Stay standing: If you kneel at my table to talk to me, I will knight you with my menu or chopsticks using full force. I have no idea where this moronic idea came from, but I see it a lot. You look like an idiot, and I feel like I should be in a high chair. Oh, if you ask a question of anyone at my table who just took a bite, I’ll taze you.

Pay attention: If you take away a fork or side plate when clearing courses, bring one back. If your table-buser is caught clearing salads and forgetting to bring back clean forks, stick one in his eye. Few things are as embarrassing and annoying as having the server drop plates for the main course or dessert and having nothing to eat it with. Your food goes cold while trying to send up an SOS, and if you’re with guests, theirs does, too, if they’re polite enough to wait for you. This is important, DO NOT EVER, hold a plate while clearing it in front of a patron and ask them to keep their fork or knife. Never. Ever. Take it away and bring back clean ones. If you need to question the wisdom of this, go work for a bank.

Always offer dessert: Always. Some women don’t like to ask for it front of new dates, and you get them off the hook. In the end, everybody’s happy with dessert.

It’s not over until I say it’s over: Do not drop the check until you have asked if you can do that. I don’t care if you have to study when you get home for tomorrow’s economics final or whether you got the crappy station that never turns tables. I’m paying a lot of money to either park my butt as long as I please or race out the door to get home or out for the rest of my evening. Before you drop the check, just ask, “Can I bring anything else?” When you drop the check, say only, “When you’re ready.” Then go away.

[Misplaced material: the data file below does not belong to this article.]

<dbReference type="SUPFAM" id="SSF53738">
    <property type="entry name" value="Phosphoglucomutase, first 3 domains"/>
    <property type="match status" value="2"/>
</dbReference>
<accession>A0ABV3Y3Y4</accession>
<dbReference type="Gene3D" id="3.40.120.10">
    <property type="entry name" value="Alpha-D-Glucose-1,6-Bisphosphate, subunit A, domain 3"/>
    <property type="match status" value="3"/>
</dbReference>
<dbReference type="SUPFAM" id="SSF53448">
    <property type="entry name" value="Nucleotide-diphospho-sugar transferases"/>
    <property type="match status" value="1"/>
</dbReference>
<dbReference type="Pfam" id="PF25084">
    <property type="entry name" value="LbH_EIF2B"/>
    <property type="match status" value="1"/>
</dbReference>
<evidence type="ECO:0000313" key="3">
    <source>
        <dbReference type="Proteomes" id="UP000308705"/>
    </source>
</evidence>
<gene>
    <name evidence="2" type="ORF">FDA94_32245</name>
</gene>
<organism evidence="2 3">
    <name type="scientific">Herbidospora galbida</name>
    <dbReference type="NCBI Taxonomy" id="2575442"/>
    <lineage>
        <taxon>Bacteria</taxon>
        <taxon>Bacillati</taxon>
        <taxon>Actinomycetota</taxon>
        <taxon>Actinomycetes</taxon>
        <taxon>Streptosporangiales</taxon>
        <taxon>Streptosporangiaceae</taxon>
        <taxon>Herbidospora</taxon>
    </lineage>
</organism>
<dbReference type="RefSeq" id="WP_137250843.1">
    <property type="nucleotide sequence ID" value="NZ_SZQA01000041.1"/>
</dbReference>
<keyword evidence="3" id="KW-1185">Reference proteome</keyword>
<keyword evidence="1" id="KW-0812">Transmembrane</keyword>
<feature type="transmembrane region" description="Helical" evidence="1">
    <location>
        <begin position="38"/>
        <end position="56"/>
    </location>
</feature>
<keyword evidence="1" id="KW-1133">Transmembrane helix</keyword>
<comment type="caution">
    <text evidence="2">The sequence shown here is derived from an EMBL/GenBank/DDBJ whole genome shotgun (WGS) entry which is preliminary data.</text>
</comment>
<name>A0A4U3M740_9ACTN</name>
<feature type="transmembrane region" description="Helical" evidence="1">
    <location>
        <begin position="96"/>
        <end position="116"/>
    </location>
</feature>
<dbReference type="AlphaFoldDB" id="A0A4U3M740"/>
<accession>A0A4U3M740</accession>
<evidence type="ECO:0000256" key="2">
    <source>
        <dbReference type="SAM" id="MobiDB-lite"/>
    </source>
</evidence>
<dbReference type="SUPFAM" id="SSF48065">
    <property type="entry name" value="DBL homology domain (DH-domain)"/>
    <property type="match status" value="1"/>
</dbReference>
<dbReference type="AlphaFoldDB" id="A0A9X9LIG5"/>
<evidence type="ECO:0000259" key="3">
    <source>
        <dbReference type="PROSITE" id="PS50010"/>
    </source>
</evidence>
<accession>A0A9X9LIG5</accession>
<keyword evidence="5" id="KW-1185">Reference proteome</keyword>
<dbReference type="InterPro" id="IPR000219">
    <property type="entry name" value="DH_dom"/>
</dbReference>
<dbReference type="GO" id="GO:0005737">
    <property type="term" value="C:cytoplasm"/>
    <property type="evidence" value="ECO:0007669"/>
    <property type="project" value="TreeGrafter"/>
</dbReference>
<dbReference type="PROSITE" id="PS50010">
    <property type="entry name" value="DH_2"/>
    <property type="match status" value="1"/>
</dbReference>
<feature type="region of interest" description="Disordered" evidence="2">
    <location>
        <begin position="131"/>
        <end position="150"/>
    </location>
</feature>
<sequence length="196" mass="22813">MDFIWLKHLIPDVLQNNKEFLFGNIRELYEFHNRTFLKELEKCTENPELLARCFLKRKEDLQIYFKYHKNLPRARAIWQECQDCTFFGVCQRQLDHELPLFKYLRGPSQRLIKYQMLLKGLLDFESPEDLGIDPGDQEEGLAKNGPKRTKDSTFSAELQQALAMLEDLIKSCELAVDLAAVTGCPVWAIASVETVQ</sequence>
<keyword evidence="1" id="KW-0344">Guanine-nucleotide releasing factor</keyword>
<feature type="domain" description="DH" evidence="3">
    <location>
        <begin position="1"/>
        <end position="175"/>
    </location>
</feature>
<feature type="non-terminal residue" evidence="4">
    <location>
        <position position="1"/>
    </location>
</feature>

Above all, work like you mean it: If you see someone rubber-necking in another server’s station, take care of it. Save your customers from having to hunt you down in the first place by checking back frequently, especially after you drop a course at the table. Just wander by, looking at the table and patrons. Before you take that plate from the pass-through window, look at it. Would you pay to eat it? I was in a new restaurant just opened by one of the metro dining scene’s popular chefs and we ordered a cheese plate. In the center was a Jenga pile of bread chunks, towering over three tiny, tiny pieces of cheese you’d expect at a hotel restaurant: Brie, Pecorino and Manchego. Costco standards. If it were still 1982, and I was in Wichita, and paying $5, I would have been OK with it. It was $14. My 3-ounce pour of marginal Cote d’ Rhone wine was $10. Thankfully, the short pour wasn’t challenged by the mouse-trap portion of grocery shelf cheeses. It should never have left the pantry window last week. When I mentioned it to the host on my way out, he said that it was actually a nice Manchego. Actually, it wasn’t.

Be discreet and perceptive: Sometimes customers want to be entertained during dinner. At that point, you’re on. Ask about what they like, tell them funny stories about the chef, the weirdest thing you ever ate. But if your customers are involved with themselves, keep it to yourself. Make yourself the best ghost server ever. Good servers anticipate what their customers want and need, and they make it happen. Just like magic.